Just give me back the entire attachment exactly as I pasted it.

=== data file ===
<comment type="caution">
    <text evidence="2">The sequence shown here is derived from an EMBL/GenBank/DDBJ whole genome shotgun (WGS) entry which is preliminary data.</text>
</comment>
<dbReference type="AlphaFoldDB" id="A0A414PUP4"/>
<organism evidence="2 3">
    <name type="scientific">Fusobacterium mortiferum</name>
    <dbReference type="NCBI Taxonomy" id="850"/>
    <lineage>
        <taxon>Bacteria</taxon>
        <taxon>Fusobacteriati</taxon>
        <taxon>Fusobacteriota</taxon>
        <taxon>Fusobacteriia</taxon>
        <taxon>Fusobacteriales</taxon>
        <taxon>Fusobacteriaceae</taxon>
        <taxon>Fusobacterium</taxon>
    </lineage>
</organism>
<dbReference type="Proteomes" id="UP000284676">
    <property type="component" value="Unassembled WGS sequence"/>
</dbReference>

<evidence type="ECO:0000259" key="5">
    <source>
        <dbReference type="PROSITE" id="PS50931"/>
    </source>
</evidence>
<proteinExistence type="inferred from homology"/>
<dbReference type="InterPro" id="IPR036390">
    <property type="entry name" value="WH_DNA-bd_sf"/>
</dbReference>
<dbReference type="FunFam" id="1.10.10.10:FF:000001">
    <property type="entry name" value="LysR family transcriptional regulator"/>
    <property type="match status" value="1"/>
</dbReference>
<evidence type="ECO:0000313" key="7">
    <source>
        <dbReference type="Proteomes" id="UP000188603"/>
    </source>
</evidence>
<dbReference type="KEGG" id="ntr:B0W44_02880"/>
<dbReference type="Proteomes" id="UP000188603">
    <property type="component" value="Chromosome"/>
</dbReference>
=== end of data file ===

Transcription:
<comment type="caution">
    <text evidence="2">The sequence shown here is derived from an EMBL/GenBank/DDBJ whole genome shotgun (WGS) entry which is preliminary data.</text>
</comment>
<dbReference type="AlphaFoldDB" id="A0A414PUP4"/>
<organism evidence="2 3">
    <name type="scientific">Fusobacterium mortiferum</name>
    <dbReference type="NCBI Taxonomy" id="850"/>
    <lineage>
        <taxon>Bacteria</taxon>
        <taxon>Fusobacteriati</taxon>
        <taxon>Fusobacteriota</taxon>
        <taxon>Fusobacteriia</taxon>
        <taxon>Fusobacteriales</taxon>
        <taxon>Fusobacteriaceae</taxon>
        <taxon>Fusobacterium</taxon>
    </lineage>
</organism>
<dbReference type="Proteomes" id="UP000284676">
    <property type="component" value="Unassembled WGS sequence"/>
</dbReference>

<evidence type="ECO:0000259" key="5">
    <source>
        <dbReference type="PROSITE" id="PS50931"/>
    </source>
</evidence>
<proteinExistence type="inferred from homology"/>
<dbReference type="InterPro" id="IPR036390">
    <property type="entry name" value="WH_DNA-bd_sf"/>
</dbReference>
<dbReference type="FunFam" id="1.10.10.10:FF:000001">
    <property type="entry name" value="LysR family transcriptional regulator"/>
    <property type="match status" value="1"/>
</dbReference>
<evidence type="ECO:0000313" key="7">
    <source>
        <dbReference type="Proteomes" id="UP000188603"/>
    </source>
</evidence>
<dbReference type="KEGG" id="ntr:B0W44_02880"/>
<dbReference type="Proteomes" id="UP000188603">
    <property type="component" value="Chromosome"/>
</dbReference>